CS 136 - Lecture 17

  1. GUI Components in Java
    1. Layout managers
      1. FlowLayout
      2. BorderLayout
      3. GridLayout
      4. Mixing layouts
    2. Panels
    3. Example of Layout of GUI components
  2. Event-Driven Programming
    1. Events
    2. Event Handling with Listeners
    3. Who can be a listener?

GUI Components in Java

Look at the following code fragment. It is the beginning of the class ButtonDemo:
public class ButtonDemo extends Frame
    protected Button startButton, stopButton;
    public ButtonDemo()
        super("Button demo");       // calls Frame constructor 
                                    // which adds title to window
        setSize(400,200);           // sets the size of the window
        // sets layout so objects added go from left to right
        // until fill up row and then go to next row
        setLayout(new FlowLayout());
        // create two new buttons w/labels start and stop
        startButton = new Button("Start");  
        stopButton = new Button("Stop");

        add(startButton);   // add buttons to frame
        // create an object to listen to both buttons:      
        ButtonListener myButtonListener = new ButtonListener();

        // tell buttons that myButtonListener should be notified
Thus ButtonDemo is an extension of Frame (i.e., it represents a window) which has two buttons, startButton and stopButton.

The two method calls:

        add(startButton);   // add buttons to frame
add the two buttons to the frame according to the rules for FlowLayouts, which essentially just add items from left to right until it runs out of space and then starts a new row of items.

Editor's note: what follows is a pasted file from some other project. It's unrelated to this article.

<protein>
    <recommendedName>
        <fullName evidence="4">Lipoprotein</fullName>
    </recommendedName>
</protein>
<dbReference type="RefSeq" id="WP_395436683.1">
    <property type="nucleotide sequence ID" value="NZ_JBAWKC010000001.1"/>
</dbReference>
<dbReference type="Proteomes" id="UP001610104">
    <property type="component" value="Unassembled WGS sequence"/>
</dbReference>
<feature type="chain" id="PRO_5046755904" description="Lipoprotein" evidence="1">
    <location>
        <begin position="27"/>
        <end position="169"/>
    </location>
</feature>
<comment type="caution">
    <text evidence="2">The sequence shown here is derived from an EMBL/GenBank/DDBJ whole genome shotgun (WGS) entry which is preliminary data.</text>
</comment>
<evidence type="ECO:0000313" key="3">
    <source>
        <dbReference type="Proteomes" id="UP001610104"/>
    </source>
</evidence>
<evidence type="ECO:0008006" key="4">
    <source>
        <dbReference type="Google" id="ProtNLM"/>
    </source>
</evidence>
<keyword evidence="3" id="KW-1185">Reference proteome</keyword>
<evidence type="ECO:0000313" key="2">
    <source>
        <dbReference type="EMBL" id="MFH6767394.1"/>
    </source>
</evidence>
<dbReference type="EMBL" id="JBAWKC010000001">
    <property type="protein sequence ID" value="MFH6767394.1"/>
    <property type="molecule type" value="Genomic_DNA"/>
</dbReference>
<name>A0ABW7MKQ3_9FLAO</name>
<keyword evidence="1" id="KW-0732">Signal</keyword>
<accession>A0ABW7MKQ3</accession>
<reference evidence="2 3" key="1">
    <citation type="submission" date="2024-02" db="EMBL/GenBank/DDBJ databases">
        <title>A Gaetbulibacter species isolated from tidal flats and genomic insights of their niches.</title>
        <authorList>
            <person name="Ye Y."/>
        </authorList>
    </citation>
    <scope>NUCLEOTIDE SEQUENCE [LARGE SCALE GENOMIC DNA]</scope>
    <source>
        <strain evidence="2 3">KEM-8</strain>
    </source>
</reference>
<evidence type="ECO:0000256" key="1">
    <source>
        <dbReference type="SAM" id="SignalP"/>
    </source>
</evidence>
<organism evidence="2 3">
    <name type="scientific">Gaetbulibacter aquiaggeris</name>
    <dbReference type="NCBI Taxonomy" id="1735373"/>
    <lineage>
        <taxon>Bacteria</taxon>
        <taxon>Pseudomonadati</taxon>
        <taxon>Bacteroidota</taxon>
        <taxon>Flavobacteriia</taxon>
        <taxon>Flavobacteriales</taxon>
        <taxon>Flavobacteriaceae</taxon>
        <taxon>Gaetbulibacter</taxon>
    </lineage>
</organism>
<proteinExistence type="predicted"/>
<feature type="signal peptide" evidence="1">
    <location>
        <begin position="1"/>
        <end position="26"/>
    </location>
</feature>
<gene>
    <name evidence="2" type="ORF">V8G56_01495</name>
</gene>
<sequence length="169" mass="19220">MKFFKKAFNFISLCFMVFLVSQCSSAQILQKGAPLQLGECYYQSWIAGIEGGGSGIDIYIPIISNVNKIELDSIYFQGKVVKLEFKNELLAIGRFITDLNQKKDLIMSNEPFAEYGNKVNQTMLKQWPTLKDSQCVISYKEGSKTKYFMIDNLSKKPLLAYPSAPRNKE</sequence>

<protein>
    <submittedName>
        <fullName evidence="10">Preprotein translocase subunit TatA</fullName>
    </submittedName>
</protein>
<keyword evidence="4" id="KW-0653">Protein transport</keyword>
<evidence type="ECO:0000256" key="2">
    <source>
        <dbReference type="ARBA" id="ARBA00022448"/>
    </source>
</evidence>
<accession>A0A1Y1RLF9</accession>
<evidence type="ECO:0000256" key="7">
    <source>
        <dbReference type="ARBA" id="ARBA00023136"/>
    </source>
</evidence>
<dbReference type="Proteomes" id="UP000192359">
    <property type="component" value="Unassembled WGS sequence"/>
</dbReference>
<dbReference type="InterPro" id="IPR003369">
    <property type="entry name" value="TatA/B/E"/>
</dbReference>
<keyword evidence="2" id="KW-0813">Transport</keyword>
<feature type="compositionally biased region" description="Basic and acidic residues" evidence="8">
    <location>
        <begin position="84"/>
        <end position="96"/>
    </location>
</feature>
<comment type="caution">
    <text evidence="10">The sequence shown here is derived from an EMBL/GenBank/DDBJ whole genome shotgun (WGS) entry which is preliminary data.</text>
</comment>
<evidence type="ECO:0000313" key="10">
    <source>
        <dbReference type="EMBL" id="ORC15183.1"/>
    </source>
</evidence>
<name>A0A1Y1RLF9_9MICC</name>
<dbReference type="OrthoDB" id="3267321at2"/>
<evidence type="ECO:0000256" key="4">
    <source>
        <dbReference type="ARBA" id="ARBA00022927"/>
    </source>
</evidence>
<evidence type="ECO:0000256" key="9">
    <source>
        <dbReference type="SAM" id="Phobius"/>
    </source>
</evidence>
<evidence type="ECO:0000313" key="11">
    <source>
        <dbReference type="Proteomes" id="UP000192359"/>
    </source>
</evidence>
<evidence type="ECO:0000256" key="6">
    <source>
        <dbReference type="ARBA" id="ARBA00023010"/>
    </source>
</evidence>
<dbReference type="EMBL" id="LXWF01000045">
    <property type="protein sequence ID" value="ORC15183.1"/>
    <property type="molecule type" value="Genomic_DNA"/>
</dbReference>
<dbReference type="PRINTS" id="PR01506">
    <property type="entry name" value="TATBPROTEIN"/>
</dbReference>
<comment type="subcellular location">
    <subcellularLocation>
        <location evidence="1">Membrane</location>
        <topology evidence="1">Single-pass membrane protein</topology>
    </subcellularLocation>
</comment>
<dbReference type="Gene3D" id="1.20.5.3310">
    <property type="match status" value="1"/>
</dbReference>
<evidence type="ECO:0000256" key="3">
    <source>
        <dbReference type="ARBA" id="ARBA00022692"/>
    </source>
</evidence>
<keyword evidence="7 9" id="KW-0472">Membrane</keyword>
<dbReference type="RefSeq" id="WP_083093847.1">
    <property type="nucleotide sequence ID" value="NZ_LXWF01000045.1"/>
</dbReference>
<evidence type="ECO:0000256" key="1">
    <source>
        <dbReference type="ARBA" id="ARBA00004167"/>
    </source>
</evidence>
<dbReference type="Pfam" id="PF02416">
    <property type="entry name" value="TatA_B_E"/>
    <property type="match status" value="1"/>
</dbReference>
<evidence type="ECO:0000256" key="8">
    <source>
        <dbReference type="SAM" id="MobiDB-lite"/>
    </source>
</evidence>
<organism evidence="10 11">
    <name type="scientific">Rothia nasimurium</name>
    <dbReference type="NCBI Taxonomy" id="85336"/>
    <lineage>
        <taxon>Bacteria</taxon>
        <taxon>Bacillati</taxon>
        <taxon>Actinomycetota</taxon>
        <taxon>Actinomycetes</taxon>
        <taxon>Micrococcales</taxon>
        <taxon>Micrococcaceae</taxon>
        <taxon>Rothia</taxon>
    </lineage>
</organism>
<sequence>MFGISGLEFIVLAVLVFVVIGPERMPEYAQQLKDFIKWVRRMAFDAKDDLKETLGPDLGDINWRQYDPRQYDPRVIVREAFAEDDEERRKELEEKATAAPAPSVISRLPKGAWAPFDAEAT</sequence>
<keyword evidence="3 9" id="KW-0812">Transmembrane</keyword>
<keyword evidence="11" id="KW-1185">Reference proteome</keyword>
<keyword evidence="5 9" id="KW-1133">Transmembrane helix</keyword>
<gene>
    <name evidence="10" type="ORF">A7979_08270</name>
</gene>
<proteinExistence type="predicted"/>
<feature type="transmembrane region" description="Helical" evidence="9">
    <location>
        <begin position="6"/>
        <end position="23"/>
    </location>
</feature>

Layout managers

Layout managers help the programmer lay out components so that they look good even if the user changes the size of the frame.


The default Layout manager for applet and panels is FlowLayout, which simply lays out items from left to right. When there is no more space it starts a new row. Thus if an applet's width is decreased, items from one row may move down to a lower row.

As we have seen, a Frame can also be assigned this layout manager by executing:

    setLayout(new FlowLayout());


The default layout manager for frames is BorderLayout, which provides a bit more control over placement by allowing the programmer to add components into one of 5 areas: North, South, East, West, and Center.

BorderLayout has two constructors:

public BorderLayout()

public BorderLayout(int horizGap, int vertGap)

// leaves given gaps between components.

The layout manager of an applet or panel can be changed to BorderLayout by executing:

 setLayout(new BorderLayout())

Components are added by using a more refined version of add:

add(Component comp, String direction)

Thus to add a button on the north, write

add(startButton, "North")

Note. all directions must begin with a capital letter or an error will occur.

Components added to "North" and "South" extend to the left and right edges, while those added "East" and "West" extend up and down to the components to the "North" and "South". The component in the "Center" fills the remaining space.